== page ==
But educators and adults who remember being that "new kid in school" say there are steps that can be taken to make the transition easier. One of the most important is to get involved in clubs, sports or other extra-curricular activities that will quickly help them meet new friends.
"The kids that I see handle the transition into a new school environment best are those who become involved immediately," says Scottie Summerlin, Dan Summerlin's wife, who also attended six schools in six states before graduating from high school. "Encourage your children to get involved quickly with extracurricular activities to help them meet more people. Encourage your children to be outgoing and to not be afraid to 'ask first' for play dates to extend invitations to do things with new friends."
Participation in school-based activities and groups "can provide students with a small group environment in which the kids have a less threatening, less intimidating, way to meet and befriend other kids with similar interests," says Summerlin, whose father was a minister and moved his family each time he was assigned to a different church.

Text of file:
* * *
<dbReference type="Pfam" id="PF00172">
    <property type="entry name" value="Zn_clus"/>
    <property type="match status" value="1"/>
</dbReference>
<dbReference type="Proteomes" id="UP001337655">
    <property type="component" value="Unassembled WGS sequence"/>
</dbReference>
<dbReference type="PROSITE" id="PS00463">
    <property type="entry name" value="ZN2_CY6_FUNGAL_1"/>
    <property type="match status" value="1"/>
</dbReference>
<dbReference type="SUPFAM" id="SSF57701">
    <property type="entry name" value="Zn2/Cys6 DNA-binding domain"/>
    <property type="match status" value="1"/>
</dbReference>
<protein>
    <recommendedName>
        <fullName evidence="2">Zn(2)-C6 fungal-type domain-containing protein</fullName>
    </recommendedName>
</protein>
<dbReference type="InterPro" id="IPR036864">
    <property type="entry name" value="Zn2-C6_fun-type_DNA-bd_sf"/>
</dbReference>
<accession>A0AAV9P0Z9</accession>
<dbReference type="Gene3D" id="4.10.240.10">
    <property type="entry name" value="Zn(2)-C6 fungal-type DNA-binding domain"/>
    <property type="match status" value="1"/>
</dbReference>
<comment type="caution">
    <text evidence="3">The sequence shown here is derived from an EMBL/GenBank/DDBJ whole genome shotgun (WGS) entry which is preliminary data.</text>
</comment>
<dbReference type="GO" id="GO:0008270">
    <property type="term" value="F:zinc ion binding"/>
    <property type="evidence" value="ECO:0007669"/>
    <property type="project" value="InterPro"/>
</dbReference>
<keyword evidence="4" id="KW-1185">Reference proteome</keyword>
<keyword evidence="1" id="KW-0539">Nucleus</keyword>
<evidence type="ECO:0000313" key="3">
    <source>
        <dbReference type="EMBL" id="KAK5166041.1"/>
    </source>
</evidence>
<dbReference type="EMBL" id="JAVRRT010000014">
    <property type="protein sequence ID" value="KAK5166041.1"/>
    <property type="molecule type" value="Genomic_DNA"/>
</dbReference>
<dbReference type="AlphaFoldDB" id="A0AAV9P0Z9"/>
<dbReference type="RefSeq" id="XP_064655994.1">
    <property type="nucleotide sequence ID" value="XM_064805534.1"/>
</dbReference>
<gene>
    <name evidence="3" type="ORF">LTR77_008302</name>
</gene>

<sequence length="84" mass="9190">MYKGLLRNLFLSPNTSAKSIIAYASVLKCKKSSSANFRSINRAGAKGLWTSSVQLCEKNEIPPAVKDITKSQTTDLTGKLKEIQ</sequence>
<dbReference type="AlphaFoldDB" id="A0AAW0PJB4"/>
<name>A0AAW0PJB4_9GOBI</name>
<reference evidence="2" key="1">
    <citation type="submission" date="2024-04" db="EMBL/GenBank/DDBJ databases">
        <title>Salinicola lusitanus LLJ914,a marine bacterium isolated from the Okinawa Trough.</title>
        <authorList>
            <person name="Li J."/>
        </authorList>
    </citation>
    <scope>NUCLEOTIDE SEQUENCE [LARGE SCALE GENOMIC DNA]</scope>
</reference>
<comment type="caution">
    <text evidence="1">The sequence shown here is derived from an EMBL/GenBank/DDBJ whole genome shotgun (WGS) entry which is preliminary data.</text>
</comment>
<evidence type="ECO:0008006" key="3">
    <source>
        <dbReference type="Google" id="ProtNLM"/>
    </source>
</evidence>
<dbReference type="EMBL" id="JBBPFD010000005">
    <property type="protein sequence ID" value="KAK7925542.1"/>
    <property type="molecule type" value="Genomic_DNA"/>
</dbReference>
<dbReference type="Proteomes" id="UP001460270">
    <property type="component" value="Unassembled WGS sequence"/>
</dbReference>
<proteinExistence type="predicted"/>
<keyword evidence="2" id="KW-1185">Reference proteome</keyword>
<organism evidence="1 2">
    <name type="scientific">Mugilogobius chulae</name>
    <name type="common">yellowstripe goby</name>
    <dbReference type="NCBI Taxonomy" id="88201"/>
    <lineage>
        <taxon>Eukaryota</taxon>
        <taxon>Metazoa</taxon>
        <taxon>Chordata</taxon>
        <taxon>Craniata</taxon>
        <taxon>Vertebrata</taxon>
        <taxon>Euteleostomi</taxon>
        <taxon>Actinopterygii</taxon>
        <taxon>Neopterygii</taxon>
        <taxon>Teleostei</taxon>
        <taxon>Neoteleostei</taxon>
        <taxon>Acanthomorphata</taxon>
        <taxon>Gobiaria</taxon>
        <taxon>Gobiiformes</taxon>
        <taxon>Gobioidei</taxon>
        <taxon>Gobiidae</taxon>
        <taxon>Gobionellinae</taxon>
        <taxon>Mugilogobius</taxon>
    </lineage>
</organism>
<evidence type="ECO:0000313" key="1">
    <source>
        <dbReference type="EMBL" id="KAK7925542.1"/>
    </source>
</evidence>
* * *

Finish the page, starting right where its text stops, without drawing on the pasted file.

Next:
Girls Preparatory School teacher Annie Loveless agrees.
"The kids I see handle the transition into a new school environment best are those that become involved immediately - joining a sports team, the orchestra, a club or activity," Loveless says. "Even a school-wide advisory program can provide students with a small group environment in which the kids have a less threatening, less intimidating way to meet and befriend other kids with similar interests, as well as an opportunity to become immersed in the life and community of the school from the start."
Summerlin now works in social media for the Public Education Foundation in Hamilton County and is the mother of 9-year-old twin boys who've lived here all their lives and always attended the same school [Nolan Elementary]. Though the Summerlins say moving around during their childhood wasn't all bad, they don't want their boys to go through the stress.
"When we started seriously dating and were talking about marriage and children, we both wanted our kids to grow up in one community for kindergarten through 12th grades," Scottie Summerlin says. "That is what we are doing and we plan to continue."